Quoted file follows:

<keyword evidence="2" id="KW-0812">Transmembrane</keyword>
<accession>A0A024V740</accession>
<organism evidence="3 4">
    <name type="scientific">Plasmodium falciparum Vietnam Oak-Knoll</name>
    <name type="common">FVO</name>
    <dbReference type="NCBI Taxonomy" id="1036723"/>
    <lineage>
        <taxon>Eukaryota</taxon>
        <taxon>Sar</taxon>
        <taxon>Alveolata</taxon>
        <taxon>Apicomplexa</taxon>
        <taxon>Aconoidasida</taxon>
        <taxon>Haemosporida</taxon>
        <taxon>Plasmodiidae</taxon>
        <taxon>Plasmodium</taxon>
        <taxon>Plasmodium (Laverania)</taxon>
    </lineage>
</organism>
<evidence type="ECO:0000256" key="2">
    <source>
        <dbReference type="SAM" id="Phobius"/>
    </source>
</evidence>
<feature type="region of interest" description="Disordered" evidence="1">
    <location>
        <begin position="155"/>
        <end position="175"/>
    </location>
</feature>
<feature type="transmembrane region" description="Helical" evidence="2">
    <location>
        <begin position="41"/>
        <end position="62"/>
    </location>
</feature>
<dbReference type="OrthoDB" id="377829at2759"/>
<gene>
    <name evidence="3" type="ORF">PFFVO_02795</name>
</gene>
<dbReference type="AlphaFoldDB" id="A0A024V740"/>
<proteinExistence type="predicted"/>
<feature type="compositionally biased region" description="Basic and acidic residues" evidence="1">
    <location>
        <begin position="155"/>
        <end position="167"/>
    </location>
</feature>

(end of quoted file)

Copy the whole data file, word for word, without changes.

<keyword evidence="2" id="KW-0812">Transmembrane</keyword>
<accession>A0A024V740</accession>
<organism evidence="3 4">
    <name type="scientific">Plasmodium falciparum Vietnam Oak-Knoll</name>
    <name type="common">FVO</name>
    <dbReference type="NCBI Taxonomy" id="1036723"/>
    <lineage>
        <taxon>Eukaryota</taxon>
        <taxon>Sar</taxon>
        <taxon>Alveolata</taxon>
        <taxon>Apicomplexa</taxon>
        <taxon>Aconoidasida</taxon>
        <taxon>Haemosporida</taxon>
        <taxon>Plasmodiidae</taxon>
        <taxon>Plasmodium</taxon>
        <taxon>Plasmodium (Laverania)</taxon>
    </lineage>
</organism>
<evidence type="ECO:0000256" key="2">
    <source>
        <dbReference type="SAM" id="Phobius"/>
    </source>
</evidence>
<feature type="region of interest" description="Disordered" evidence="1">
    <location>
        <begin position="155"/>
        <end position="175"/>
    </location>
</feature>
<feature type="transmembrane region" description="Helical" evidence="2">
    <location>
        <begin position="41"/>
        <end position="62"/>
    </location>
</feature>
<dbReference type="OrthoDB" id="377829at2759"/>
<gene>
    <name evidence="3" type="ORF">PFFVO_02795</name>
</gene>
<dbReference type="AlphaFoldDB" id="A0A024V740"/>
<proteinExistence type="predicted"/>
<feature type="compositionally biased region" description="Basic and acidic residues" evidence="1">
    <location>
        <begin position="155"/>
        <end position="167"/>
    </location>
</feature>